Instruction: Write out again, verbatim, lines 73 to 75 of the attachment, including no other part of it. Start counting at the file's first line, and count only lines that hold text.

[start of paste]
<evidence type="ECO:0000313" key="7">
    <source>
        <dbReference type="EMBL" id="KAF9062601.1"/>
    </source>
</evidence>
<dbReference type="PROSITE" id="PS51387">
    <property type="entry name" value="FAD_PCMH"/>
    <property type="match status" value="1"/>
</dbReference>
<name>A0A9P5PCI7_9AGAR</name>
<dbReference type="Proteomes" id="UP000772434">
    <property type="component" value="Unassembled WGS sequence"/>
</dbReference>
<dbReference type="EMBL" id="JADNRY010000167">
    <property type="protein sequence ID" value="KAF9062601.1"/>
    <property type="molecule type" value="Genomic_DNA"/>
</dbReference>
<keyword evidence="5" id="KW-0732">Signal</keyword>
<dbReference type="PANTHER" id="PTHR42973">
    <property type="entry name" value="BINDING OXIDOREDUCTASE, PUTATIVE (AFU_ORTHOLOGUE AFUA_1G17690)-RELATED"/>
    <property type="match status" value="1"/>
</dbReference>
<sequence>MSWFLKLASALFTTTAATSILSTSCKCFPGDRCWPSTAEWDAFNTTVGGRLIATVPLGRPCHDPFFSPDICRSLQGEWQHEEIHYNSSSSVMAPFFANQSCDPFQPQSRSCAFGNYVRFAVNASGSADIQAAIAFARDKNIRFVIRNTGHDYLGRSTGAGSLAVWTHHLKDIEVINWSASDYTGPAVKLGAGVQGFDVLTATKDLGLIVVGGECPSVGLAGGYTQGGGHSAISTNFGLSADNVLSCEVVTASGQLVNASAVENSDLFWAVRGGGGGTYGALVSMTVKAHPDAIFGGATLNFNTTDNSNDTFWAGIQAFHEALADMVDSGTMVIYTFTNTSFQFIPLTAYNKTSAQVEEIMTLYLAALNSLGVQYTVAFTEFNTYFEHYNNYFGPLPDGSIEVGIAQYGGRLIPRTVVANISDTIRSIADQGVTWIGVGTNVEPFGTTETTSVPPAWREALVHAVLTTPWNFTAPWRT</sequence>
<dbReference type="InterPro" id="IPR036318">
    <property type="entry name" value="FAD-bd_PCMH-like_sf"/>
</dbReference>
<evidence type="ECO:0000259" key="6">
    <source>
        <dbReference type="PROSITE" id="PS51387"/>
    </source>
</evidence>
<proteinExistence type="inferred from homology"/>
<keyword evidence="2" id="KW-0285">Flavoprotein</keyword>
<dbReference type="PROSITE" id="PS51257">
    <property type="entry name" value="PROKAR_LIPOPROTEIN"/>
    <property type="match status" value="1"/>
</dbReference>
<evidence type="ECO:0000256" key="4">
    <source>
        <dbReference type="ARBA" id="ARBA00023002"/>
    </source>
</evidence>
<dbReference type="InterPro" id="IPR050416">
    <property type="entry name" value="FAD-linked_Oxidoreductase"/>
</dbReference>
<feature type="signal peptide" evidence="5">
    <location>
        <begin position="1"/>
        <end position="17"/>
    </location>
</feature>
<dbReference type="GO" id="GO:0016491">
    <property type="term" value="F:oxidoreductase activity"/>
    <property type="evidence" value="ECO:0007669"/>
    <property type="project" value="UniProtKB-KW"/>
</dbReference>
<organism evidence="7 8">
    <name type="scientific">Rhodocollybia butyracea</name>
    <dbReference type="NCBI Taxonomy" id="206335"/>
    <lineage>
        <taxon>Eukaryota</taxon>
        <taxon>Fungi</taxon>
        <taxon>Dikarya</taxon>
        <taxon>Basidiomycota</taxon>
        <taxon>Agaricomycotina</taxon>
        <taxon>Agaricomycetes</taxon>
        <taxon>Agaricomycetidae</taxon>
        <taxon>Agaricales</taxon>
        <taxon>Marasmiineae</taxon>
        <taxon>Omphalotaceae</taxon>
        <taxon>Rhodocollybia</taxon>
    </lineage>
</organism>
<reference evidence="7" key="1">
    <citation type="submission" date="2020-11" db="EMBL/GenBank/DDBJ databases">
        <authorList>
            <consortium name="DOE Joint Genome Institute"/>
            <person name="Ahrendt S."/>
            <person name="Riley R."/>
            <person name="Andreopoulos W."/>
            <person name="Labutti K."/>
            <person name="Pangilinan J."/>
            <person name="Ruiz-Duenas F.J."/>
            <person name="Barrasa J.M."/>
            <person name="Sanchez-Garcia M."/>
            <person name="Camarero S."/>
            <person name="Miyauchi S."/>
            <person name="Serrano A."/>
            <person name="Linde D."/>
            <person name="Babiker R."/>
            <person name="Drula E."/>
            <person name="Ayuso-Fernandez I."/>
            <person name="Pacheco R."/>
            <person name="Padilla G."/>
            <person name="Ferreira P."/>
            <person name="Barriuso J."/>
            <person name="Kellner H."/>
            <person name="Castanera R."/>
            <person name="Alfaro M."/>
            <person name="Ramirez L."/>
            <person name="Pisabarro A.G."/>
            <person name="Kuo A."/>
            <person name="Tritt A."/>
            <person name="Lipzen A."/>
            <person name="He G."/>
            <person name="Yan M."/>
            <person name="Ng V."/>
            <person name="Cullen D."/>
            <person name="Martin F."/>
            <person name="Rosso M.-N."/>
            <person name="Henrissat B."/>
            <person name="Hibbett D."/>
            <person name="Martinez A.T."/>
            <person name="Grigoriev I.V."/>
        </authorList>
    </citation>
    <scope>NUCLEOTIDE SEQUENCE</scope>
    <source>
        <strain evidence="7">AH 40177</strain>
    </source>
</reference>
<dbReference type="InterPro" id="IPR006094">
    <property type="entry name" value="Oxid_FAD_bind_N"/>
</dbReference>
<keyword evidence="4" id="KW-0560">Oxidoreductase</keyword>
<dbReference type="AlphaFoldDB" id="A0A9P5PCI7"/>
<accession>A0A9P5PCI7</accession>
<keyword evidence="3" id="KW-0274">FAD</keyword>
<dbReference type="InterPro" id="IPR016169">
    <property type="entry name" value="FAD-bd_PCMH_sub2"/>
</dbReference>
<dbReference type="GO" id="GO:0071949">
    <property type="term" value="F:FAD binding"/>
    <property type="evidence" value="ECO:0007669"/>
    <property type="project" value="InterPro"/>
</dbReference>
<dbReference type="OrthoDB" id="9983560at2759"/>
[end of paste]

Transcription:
</organism>
<reference evidence="7" key="1">
    <citation type="submission" date="2020-11" db="EMBL/GenBank/DDBJ databases">